Why DSLRs Suck

I see it all the time. I go out on photowalks, meet friends and see people on the street. They have their big, fancy DSLRs. They may even have a big back pack full of gear, with the tripod attached. But what do they whip out when they need to take a quick, casual photograph? Their iPhone.

The iPhone takes great pictures — but not compared to a DSLR. Yet, why do these “serious” photographers use their iPhone? Because their DSLR is a pain in the butt — it is big and clunky. They suck for casual photography. Shallow DOF is great when you want to make that perfect portrait but not when you want to take that snap of the group at a restaurant. I get it. I’ve been there myself. But I’ve found a solution. I have achieved camera nirvana. That is why my Canon 7D stays at home most of the time unless I’m going to shoot sports or do a portrait session with strobes.

90% or more of my photos are now taken with my Olympus Pen cameras. The micro 4/3 format rules because they can be used both for casual as well as more serious photography. When I travel to California or even overseas, I use my E-P3 (or E-PL1) with a 28mm or 50mm equivalent lens. When I go on photowalks, I use the same setup. When I go out shopping with my kids, I bring the same camera too.

The micro 4/3 system has a big enough sensor to make high quality photographs. My f1.4 and f1.8 primes produce a nice shallow DOF when I need them to. But unlike DSLRs with their larger sensors, my Olympus cameras easily work for group and casual photography when shallow DOF is not wanted. Think about that. One setup that I can use 90% of the time. No need two switch between that big DSLR and the iPhone. One reasonably sized, universal device that creates great images for most circumstances. It works for me, maybe it will work for you.

Want to see what the Olympus Pens can do? Click on these links to find out.
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Photographs shot with the Olympus E-P3
Photographs shot with the Olympus E-PL1

15 thoughts on “Why DSLRs Suck

  1. What’s even better is if they use the phone, then their buddies who used a phone got a better shot 😉

    Except for job shoots, the big cameras rarely leave the house anymore. And I have been using the Canon Elph a lot. As much as the Elph sucked in summer light, it does really well with the long shadows we have here fall going into winter. I shot 3 images with it today that will go into my portfolio.

    1. Point and shoots are certainly cable of great images too under the right conditions or with a skilled photographer. You probably saw may post from last week when I shot with a point and shoot.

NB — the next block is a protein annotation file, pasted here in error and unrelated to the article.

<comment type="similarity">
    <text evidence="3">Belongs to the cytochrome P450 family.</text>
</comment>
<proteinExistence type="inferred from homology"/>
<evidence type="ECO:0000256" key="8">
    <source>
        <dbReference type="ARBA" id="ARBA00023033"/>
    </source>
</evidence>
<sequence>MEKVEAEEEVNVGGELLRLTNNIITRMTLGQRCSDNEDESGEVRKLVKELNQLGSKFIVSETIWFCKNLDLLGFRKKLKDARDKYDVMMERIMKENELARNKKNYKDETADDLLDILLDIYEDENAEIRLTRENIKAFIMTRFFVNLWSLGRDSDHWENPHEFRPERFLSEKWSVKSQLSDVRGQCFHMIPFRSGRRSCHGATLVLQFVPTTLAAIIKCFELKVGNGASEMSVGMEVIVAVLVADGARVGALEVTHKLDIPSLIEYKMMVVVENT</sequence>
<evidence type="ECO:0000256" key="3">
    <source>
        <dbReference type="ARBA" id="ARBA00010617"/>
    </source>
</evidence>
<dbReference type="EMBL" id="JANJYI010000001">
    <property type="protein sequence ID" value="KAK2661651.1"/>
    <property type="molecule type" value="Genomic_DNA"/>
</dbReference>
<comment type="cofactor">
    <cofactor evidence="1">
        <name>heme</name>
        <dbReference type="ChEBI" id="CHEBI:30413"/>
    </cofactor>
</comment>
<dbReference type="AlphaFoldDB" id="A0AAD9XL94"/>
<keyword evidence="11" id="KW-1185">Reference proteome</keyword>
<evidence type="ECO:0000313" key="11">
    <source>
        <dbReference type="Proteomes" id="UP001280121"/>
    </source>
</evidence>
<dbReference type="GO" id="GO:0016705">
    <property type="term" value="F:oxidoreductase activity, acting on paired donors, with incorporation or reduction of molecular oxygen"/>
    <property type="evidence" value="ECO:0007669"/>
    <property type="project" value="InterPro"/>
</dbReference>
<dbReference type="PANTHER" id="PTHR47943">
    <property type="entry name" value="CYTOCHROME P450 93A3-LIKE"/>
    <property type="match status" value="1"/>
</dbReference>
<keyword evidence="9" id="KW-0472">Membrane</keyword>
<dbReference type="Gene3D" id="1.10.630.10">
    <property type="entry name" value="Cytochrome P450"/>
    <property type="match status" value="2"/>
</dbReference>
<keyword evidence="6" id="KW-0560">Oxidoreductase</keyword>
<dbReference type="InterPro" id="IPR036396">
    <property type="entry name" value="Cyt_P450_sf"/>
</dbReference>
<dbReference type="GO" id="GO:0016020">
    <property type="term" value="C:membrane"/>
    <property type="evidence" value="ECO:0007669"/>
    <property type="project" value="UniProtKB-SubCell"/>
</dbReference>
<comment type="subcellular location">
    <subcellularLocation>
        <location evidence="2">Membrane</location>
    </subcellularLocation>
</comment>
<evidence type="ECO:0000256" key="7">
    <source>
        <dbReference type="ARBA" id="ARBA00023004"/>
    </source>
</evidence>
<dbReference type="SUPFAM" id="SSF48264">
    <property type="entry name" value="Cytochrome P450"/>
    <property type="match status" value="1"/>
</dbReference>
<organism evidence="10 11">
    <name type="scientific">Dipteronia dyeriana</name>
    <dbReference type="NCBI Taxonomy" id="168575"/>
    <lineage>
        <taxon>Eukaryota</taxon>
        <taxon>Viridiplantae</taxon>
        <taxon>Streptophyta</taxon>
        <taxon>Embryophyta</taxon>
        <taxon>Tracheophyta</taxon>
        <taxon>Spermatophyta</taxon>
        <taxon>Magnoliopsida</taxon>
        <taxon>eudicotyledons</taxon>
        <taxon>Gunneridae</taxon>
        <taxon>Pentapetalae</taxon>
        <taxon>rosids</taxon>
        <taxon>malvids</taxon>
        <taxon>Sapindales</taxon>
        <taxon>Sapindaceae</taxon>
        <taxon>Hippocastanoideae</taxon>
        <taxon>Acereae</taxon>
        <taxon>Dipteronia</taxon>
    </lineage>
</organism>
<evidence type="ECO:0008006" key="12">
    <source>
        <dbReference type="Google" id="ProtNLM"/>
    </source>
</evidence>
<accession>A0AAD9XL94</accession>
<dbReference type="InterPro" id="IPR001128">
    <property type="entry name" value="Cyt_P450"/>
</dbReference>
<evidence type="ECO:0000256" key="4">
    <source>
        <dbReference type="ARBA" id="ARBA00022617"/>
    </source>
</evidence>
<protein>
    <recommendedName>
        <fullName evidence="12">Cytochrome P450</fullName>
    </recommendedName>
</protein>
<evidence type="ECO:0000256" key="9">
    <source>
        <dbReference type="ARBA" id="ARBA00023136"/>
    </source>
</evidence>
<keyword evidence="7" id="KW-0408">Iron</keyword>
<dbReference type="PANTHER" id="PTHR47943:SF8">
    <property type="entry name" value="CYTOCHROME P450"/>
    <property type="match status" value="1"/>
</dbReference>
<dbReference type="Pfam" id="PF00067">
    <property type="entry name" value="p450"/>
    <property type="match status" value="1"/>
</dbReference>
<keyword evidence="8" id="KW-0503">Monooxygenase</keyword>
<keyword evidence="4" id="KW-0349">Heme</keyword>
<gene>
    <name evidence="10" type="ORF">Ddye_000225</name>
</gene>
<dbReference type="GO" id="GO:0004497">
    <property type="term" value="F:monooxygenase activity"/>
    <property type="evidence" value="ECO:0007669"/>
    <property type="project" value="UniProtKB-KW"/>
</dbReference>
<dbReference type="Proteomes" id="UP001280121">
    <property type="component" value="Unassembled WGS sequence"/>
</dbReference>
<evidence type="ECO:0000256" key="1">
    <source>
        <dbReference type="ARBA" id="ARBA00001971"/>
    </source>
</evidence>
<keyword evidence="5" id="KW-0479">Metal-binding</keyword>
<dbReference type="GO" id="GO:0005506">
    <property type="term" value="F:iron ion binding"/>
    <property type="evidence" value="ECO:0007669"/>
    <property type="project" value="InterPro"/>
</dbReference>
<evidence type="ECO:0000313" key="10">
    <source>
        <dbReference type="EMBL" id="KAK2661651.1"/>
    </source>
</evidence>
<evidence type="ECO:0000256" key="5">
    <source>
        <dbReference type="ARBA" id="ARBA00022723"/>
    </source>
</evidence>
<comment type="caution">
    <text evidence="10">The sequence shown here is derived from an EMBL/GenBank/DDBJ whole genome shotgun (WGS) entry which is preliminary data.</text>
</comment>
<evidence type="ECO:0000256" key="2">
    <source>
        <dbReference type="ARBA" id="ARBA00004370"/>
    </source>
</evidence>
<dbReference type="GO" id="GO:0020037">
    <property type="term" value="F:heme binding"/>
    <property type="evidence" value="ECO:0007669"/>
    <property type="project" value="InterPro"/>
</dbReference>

2. Yup. Except I went all the way and gave my DSLR to my granddaughter, The PENs are the backbone of my photography, with a Canon P&S that lives in my purse, just in case.

  3. The DSLR and the thinking when we shot film..The studied moment, the care in exposure, need for bracketing(film-slides), the BIG and HeavyBag. Happy not to carry it!
    I use P/S Digitals. Yesterday with Winter light, after 2:00PM. Long shadows. Lovely textures.Easy fill flash..even on candids..360 pix in under 2 hours..2 per minute.20 are really great. Film users and those shooting slowly and “carefully” are missing so much. Sure editing takes time. Quicker than setting up Darkroom. Too many pix? Pete Turner shot close to 10,000 slides in his epic Africa trip.Kept 90 odd!
    A few extra batteries, good shoes, coffee shops and washrooms. Your set.
    Earlier in day used my Leica M. i was slower than pouring frozen treacle..Rats!

  4. My DSLR stays at home most of the time these days. I mainly take it out when I absolutely need a focal length besides the fixed 35mm equivalent of my Fuji X100. Image quality isn’t a factor, at least not between my original full frame 5D and the crop sensored X100. I might feel differently if I had one of the most recent full frames like the 5DMkIII or the Nikon D800. While I’d much rather tote the small X100 around, I won’t go so far as to say DSLRs suck. They are a tool in the toolbox and there are still times when a DSLR is the right tool for the job. Likewise, camera phones are also tools that are quite appropriate at times. If nothing else, it is what I always have on me. I’d be very unlikely to use it if I had my X100 or my 5D with me! What it boils down to is picking the tool that is capable of doing the job and that makes you feel most comfortable and inspired when it’s in your hands.

    1. I have nothing against camera phones, particularly if that is the only thing I have around. I just find it ironic and or silly when I see well equipped photographers resort their camera phone, even when they have their DSLRs around.

      My point is that there are more versatile and higher quality tools around for general photography. Now, are there times when the DSLRs is the best tool, absolutely.

  5. I mostly agree with you. But I believe it is still possible to be a minimalist DSLR user. Having a DSLR does not always mean carrying a huge camera bag with a lot of junk in it.

    Love you blog, by the way. Your colors truly brighten my morning commute.

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